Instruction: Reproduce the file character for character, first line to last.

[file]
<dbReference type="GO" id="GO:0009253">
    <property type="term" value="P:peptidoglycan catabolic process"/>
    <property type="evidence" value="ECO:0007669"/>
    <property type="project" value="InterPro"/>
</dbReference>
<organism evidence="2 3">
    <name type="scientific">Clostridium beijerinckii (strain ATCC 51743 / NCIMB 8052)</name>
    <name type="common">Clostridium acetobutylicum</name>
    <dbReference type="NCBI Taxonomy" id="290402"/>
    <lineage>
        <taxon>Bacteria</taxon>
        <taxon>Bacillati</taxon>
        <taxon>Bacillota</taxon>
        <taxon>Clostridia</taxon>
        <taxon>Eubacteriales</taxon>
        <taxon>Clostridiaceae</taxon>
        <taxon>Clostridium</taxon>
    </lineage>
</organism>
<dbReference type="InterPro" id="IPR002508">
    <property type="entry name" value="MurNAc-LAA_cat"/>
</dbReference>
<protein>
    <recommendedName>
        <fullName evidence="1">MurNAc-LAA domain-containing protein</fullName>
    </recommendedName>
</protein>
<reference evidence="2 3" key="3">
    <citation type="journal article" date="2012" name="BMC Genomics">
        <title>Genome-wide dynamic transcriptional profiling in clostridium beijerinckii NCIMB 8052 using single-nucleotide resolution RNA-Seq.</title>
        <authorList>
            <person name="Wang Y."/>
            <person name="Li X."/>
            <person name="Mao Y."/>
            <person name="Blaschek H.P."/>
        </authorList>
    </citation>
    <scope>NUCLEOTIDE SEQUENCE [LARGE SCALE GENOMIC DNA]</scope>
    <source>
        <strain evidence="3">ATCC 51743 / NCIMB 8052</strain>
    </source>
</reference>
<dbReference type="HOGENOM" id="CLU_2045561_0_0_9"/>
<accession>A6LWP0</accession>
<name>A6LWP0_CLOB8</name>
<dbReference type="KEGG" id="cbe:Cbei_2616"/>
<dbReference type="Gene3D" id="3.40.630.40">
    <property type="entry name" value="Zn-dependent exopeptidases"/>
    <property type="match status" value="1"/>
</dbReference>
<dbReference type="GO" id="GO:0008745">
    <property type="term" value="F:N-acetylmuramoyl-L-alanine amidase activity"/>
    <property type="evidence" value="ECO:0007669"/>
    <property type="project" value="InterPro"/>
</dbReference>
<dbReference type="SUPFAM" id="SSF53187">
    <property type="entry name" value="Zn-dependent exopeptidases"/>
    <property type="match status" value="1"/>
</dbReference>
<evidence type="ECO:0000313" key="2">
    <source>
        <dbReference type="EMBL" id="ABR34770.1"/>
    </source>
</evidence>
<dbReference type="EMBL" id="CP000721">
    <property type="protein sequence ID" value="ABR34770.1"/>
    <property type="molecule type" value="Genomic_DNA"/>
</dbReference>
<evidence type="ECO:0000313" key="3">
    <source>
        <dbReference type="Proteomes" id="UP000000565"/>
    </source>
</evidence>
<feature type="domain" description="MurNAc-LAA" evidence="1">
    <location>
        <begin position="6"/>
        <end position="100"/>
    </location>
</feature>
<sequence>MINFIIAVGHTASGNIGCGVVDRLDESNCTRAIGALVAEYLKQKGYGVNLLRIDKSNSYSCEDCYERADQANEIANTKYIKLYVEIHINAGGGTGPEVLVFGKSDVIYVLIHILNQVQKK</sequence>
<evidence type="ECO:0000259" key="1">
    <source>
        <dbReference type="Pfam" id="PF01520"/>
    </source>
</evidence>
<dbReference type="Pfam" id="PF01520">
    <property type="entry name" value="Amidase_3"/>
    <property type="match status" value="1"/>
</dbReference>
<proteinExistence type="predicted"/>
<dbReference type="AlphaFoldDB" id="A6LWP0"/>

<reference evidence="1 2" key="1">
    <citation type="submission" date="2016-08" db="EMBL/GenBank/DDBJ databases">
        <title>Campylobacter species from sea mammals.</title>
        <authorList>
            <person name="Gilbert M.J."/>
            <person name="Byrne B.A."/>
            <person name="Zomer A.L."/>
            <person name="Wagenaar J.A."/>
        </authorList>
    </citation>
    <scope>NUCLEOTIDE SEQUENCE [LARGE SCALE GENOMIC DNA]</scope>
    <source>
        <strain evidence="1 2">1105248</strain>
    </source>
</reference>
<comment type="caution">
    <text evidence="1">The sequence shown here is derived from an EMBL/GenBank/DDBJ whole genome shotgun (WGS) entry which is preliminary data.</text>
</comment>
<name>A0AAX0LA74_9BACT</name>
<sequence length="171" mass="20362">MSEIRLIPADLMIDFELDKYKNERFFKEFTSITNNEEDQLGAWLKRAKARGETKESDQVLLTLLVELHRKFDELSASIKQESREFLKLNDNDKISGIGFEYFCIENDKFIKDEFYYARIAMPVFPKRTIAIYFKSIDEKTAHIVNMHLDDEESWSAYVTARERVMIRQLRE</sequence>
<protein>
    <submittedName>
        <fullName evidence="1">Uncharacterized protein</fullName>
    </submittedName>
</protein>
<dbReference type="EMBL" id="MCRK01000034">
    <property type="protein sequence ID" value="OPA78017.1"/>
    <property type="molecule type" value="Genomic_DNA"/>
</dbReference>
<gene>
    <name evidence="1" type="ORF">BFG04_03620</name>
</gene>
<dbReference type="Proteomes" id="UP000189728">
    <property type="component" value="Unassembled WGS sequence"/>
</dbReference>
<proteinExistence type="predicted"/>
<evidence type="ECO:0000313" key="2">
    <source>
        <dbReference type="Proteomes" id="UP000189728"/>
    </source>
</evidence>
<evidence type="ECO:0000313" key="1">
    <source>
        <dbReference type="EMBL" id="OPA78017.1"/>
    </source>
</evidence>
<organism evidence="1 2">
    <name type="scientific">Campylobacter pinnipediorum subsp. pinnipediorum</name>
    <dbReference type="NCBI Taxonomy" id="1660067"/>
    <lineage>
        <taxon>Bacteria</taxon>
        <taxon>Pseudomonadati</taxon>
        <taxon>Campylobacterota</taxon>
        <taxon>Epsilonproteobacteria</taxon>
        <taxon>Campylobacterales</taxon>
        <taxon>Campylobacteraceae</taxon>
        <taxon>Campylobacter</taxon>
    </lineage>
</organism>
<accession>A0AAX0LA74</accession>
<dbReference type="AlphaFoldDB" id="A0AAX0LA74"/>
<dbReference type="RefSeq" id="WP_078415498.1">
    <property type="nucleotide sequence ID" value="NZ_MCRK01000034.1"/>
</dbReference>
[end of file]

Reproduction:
<dbReference type="GO" id="GO:0009253">
    <property type="term" value="P:peptidoglycan catabolic process"/>
    <property type="evidence" value="ECO:0007669"/>
    <property type="project" value="InterPro"/>
</dbReference>
<organism evidence="2 3">
    <name type="scientific">Clostridium beijerinckii (strain ATCC 51743 / NCIMB 8052)</name>
    <name type="common">Clostridium acetobutylicum</name>
    <dbReference type="NCBI Taxonomy" id="290402"/>
    <lineage>
        <taxon>Bacteria</taxon>
        <taxon>Bacillati</taxon>
        <taxon>Bacillota</taxon>
        <taxon>Clostridia</taxon>
        <taxon>Eubacteriales</taxon>
        <taxon>Clostridiaceae</taxon>
        <taxon>Clostridium</taxon>
    </lineage>
</organism>
<dbReference type="InterPro" id="IPR002508">
    <property type="entry name" value="MurNAc-LAA_cat"/>
</dbReference>
<protein>
    <recommendedName>
        <fullName evidence="1">MurNAc-LAA domain-containing protein</fullName>
    </recommendedName>
</protein>
<reference evidence="2 3" key="3">
    <citation type="journal article" date="2012" name="BMC Genomics">
        <title>Genome-wide dynamic transcriptional profiling in clostridium beijerinckii NCIMB 8052 using single-nucleotide resolution RNA-Seq.</title>
        <authorList>
            <person name="Wang Y."/>
            <person name="Li X."/>
            <person name="Mao Y."/>
            <person name="Blaschek H.P."/>
        </authorList>
    </citation>
    <scope>NUCLEOTIDE SEQUENCE [LARGE SCALE GENOMIC DNA]</scope>
    <source>
        <strain evidence="3">ATCC 51743 / NCIMB 8052</strain>
    </source>
</reference>
<dbReference type="HOGENOM" id="CLU_2045561_0_0_9"/>
<accession>A6LWP0</accession>
<name>A6LWP0_CLOB8</name>
<dbReference type="KEGG" id="cbe:Cbei_2616"/>
<dbReference type="Gene3D" id="3.40.630.40">
    <property type="entry name" value="Zn-dependent exopeptidases"/>
    <property type="match status" value="1"/>
</dbReference>
<dbReference type="GO" id="GO:0008745">
    <property type="term" value="F:N-acetylmuramoyl-L-alanine amidase activity"/>
    <property type="evidence" value="ECO:0007669"/>
    <property type="project" value="InterPro"/>
</dbReference>
<dbReference type="SUPFAM" id="SSF53187">
    <property type="entry name" value="Zn-dependent exopeptidases"/>
    <property type="match status" value="1"/>
</dbReference>
<evidence type="ECO:0000313" key="2">
    <source>
        <dbReference type="EMBL" id="ABR34770.1"/>
    </source>
</evidence>
<dbReference type="EMBL" id="CP000721">
    <property type="protein sequence ID" value="ABR34770.1"/>
    <property type="molecule type" value="Genomic_DNA"/>
</dbReference>
<evidence type="ECO:0000313" key="3">
    <source>
        <dbReference type="Proteomes" id="UP000000565"/>
    </source>
</evidence>
<feature type="domain" description="MurNAc-LAA" evidence="1">
    <location>
        <begin position="6"/>
        <end position="100"/>
    </location>
</feature>
<sequence>MINFIIAVGHTASGNIGCGVVDRLDESNCTRAIGALVAEYLKQKGYGVNLLRIDKSNSYSCEDCYERADQANEIANTKYIKLYVEIHINAGGGTGPEVLVFGKSDVIYVLIHILNQVQKK</sequence>
<evidence type="ECO:0000259" key="1">
    <source>
        <dbReference type="Pfam" id="PF01520"/>
    </source>
</evidence>
<dbReference type="Pfam" id="PF01520">
    <property type="entry name" value="Amidase_3"/>
    <property type="match status" value="1"/>
</dbReference>
<proteinExistence type="predicted"/>
<dbReference type="AlphaFoldDB" id="A6LWP0"/>

<reference evidence="1 2" key="1">
    <citation type="submission" date="2016-08" db="EMBL/GenBank/DDBJ databases">
        <title>Campylobacter species from sea mammals.</title>
        <authorList>
            <person name="Gilbert M.J."/>
            <person name="Byrne B.A."/>
            <person name="Zomer A.L."/>
            <person name="Wagenaar J.A."/>
        </authorList>
    </citation>
    <scope>NUCLEOTIDE SEQUENCE [LARGE SCALE GENOMIC DNA]</scope>
    <source>
        <strain evidence="1 2">1105248</strain>
    </source>
</reference>
<comment type="caution">
    <text evidence="1">The sequence shown here is derived from an EMBL/GenBank/DDBJ whole genome shotgun (WGS) entry which is preliminary data.</text>
</comment>
<name>A0AAX0LA74_9BACT</name>
<sequence length="171" mass="20362">MSEIRLIPADLMIDFELDKYKNERFFKEFTSITNNEEDQLGAWLKRAKARGETKESDQVLLTLLVELHRKFDELSASIKQESREFLKLNDNDKISGIGFEYFCIENDKFIKDEFYYARIAMPVFPKRTIAIYFKSIDEKTAHIVNMHLDDEESWSAYVTARERVMIRQLRE</sequence>
<protein>
    <submittedName>
        <fullName evidence="1">Uncharacterized protein</fullName>
    </submittedName>
</protein>
<dbReference type="EMBL" id="MCRK01000034">
    <property type="protein sequence ID" value="OPA78017.1"/>
    <property type="molecule type" value="Genomic_DNA"/>
</dbReference>
<gene>
    <name evidence="1" type="ORF">BFG04_03620</name>
</gene>
<dbReference type="Proteomes" id="UP000189728">
    <property type="component" value="Unassembled WGS sequence"/>
</dbReference>
<proteinExistence type="predicted"/>
<evidence type="ECO:0000313" key="2">
    <source>
        <dbReference type="Proteomes" id="UP000189728"/>
    </source>
</evidence>
<evidence type="ECO:0000313" key="1">
    <source>
        <dbReference type="EMBL" id="OPA78017.1"/>
    </source>
</evidence>
<organism evidence="1 2">
    <name type="scientific">Campylobacter pinnipediorum subsp. pinnipediorum</name>
    <dbReference type="NCBI Taxonomy" id="1660067"/>
    <lineage>
        <taxon>Bacteria</taxon>
        <taxon>Pseudomonadati</taxon>
        <taxon>Campylobacterota</taxon>
        <taxon>Epsilonproteobacteria</taxon>
        <taxon>Campylobacterales</taxon>
        <taxon>Campylobacteraceae</taxon>
        <taxon>Campylobacter</taxon>
    </lineage>
</organism>
<accession>A0AAX0LA74</accession>
<dbReference type="AlphaFoldDB" id="A0AAX0LA74"/>
<dbReference type="RefSeq" id="WP_078415498.1">
    <property type="nucleotide sequence ID" value="NZ_MCRK01000034.1"/>
</dbReference>